From the Director – Encore: The Music of Ola Gjeilo

So last October, CAE performed two concerts of composer Ola Gjeilo’s music, with Mr. Gjeilo himself accompanying us at the piano. Local trumpeter Thomas Barber also performed with us. It was an astounding experience for both performers and audiences alike as wave after wave of Gjeilo’s “symphonic” choral music enveloped the interior of St. Philip Neri from all sides. The plans for a return engagement were started that very weekend. And now here we are, less than a week away from Gjeilo’s return to Portland for CAE’s opening concert of the 2015-2016 season, “Encore: The Music of Ola Gjeilo.”

The composer will once again be at the piano, Barber will be back on trumpet and flugelhorn, six other instrumentalists will join us, and we are very excited to also have the Pacific Youth Chamber Choir, under the direction of Mia Hall Miller, join us as well! The music will be completely different from last year’s concerts, and if you thought Gjeilo’s music was powerful with 35 singers, wait until you here it with 70! I encourage you to read the wonderful program notes for the concert written by CAE’s own Susan Wladaver-Morgan and posted here in a previous blog.

Like most performing ensembles, we often perform music by composers who are no longer with us. As such, we research, consult, and make very educated guesses as to how the composer wanted the music performed. But what an amazing experience to have the composer right here – to give us that critical insight into each piece of music, how he intended it to be performed, what he wants us to emphasize, what emotion we should be conveying to the audience. And what a privilege to bring new music to our Portland audience, not only in terms of West Coast premieres (there will be three on this concert), but also in terms of performing his established pieces differently than ever before. For example, who knew that adding a trumpet to the melody at the end of “Luminous Night of the Soul” could make it even more powerful than it already is? That’s something no other choir had done, and was only possible because Gjeilo (who did know) was right here with us, to say, “Hey, let’s try this.”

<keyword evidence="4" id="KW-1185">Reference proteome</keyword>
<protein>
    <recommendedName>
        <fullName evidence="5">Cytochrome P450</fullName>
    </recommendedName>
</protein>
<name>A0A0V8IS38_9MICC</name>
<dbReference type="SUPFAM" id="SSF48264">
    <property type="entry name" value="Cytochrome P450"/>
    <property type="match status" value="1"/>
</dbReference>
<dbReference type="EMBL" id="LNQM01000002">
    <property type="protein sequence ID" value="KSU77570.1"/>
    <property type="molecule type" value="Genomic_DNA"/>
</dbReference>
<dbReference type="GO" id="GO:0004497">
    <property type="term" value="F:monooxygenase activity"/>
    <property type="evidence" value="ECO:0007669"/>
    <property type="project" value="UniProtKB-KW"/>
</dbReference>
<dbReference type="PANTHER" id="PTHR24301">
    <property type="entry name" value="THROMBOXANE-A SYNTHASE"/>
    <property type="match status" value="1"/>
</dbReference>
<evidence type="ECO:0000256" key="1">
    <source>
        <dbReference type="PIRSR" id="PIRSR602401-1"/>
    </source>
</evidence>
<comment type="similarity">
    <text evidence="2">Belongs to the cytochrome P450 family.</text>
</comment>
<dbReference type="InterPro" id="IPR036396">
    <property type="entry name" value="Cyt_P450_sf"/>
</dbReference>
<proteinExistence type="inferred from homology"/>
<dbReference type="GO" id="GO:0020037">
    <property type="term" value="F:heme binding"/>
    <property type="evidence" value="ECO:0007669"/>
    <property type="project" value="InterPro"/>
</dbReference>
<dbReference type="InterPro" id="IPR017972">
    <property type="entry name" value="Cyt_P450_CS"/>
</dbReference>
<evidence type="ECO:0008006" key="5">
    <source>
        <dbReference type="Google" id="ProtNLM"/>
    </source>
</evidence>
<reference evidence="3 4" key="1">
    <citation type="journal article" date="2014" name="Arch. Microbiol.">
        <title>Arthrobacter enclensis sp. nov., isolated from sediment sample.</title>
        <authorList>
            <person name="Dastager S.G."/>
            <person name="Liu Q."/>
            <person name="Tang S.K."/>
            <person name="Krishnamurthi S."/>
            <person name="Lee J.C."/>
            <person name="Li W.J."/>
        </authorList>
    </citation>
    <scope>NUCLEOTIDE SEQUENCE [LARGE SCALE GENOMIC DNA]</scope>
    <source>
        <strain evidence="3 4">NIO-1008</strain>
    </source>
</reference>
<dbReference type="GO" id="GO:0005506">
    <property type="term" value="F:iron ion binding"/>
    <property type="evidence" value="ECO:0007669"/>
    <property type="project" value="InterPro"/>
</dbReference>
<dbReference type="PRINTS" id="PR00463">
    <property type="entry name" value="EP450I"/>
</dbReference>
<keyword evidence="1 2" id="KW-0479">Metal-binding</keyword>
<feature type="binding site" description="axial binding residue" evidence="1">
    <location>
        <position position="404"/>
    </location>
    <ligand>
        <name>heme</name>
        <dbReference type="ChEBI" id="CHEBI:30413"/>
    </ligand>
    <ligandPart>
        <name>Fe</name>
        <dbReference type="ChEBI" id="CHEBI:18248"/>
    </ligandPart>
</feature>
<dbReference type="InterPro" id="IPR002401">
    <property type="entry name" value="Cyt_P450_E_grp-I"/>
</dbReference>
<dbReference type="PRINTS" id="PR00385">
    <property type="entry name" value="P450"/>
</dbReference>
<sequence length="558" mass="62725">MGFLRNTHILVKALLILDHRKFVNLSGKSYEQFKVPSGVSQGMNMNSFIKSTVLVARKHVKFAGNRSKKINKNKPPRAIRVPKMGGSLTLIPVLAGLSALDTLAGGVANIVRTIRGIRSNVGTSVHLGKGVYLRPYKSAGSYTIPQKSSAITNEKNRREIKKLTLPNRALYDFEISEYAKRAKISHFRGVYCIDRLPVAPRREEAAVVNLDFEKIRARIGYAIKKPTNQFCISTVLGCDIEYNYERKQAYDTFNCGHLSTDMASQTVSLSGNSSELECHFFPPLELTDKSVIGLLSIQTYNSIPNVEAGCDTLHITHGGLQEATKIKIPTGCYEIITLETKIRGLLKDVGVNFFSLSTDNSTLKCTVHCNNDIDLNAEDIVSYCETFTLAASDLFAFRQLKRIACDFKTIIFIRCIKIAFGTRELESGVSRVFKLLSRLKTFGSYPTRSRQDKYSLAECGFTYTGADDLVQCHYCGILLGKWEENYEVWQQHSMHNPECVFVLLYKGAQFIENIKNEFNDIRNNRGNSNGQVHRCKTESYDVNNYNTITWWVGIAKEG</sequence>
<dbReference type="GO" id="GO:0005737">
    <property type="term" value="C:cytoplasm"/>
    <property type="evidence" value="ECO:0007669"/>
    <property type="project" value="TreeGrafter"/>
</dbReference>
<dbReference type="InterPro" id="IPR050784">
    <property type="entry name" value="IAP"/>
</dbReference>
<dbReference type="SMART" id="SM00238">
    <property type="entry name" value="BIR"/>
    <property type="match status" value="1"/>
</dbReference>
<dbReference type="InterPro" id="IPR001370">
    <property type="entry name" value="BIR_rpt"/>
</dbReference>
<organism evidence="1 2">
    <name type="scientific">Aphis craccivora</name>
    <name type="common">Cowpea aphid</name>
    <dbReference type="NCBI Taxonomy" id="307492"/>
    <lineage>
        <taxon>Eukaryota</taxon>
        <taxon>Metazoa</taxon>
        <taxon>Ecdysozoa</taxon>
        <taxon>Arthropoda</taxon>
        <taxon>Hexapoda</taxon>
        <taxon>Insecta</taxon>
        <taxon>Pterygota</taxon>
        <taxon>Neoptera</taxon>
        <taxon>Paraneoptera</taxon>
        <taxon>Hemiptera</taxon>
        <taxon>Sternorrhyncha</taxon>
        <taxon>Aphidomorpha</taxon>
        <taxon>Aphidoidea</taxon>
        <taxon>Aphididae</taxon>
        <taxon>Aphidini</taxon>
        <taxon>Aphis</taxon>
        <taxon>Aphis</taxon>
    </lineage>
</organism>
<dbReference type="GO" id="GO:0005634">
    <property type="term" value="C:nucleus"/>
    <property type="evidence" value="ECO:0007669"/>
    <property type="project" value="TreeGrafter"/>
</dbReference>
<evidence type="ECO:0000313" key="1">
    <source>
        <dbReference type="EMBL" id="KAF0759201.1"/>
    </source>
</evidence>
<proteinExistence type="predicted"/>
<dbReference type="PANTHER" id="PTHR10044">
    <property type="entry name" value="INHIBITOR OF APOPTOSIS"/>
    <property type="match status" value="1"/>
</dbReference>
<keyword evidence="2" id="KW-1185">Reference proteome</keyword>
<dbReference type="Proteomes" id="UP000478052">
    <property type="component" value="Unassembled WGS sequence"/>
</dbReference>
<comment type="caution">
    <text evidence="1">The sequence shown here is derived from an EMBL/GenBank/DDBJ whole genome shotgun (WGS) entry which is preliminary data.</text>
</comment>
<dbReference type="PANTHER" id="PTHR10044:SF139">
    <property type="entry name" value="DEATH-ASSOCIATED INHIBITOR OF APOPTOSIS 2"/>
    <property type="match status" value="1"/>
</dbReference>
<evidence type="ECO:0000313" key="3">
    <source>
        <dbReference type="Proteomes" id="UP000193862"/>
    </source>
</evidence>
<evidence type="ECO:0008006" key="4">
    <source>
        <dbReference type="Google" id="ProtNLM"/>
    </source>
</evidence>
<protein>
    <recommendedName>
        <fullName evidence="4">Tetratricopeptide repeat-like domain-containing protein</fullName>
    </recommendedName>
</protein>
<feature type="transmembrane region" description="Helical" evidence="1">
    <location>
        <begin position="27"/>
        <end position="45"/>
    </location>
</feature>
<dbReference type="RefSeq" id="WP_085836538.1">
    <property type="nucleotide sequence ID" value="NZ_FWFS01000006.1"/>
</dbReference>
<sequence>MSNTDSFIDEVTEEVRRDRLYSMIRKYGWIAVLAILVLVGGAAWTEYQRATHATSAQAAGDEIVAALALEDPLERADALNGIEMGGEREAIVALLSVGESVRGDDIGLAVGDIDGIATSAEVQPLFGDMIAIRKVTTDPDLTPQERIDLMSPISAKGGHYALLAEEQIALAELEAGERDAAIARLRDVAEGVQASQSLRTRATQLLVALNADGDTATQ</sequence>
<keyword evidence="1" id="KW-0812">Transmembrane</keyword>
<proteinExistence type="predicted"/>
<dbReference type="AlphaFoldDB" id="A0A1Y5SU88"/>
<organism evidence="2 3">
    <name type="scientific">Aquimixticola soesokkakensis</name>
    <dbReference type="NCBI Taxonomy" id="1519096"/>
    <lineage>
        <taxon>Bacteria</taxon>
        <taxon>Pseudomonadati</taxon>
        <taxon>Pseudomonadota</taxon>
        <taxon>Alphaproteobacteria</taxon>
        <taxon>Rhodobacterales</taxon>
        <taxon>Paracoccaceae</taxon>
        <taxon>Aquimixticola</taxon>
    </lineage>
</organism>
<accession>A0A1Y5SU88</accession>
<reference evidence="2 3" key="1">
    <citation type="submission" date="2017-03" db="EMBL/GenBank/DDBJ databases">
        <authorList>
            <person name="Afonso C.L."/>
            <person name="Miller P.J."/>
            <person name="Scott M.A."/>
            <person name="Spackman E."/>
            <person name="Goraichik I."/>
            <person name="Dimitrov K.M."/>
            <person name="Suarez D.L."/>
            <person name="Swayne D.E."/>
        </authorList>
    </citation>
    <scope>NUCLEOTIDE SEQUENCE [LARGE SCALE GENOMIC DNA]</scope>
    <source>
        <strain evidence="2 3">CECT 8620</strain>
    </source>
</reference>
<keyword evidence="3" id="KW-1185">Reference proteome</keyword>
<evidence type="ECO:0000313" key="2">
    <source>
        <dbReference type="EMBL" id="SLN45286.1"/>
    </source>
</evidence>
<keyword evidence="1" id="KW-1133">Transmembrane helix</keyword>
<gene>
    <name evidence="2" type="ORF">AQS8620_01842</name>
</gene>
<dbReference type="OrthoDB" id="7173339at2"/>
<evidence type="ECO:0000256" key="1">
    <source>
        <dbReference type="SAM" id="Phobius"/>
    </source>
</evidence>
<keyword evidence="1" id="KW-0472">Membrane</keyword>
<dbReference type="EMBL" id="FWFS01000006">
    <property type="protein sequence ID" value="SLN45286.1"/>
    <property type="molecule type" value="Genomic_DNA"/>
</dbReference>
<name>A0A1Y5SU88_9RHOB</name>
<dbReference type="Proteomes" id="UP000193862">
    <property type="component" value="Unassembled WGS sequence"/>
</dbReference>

And this is what Gjeilo does so well – he plays with sound. He mixes sonic colors on an aural canvas. He uses the choir not only to deliver text, but also as another instrumental color with which to paint. The result is very visual, immediately accessible, and incredibly powerful and emotional. As I wrote at this time last year, and in the composer’s own words, it’s “concert music – but in a cinematic style.”

It’s going to be an extraordinary evening of music. We hope to see you there.

David De Lyser, Artistic Director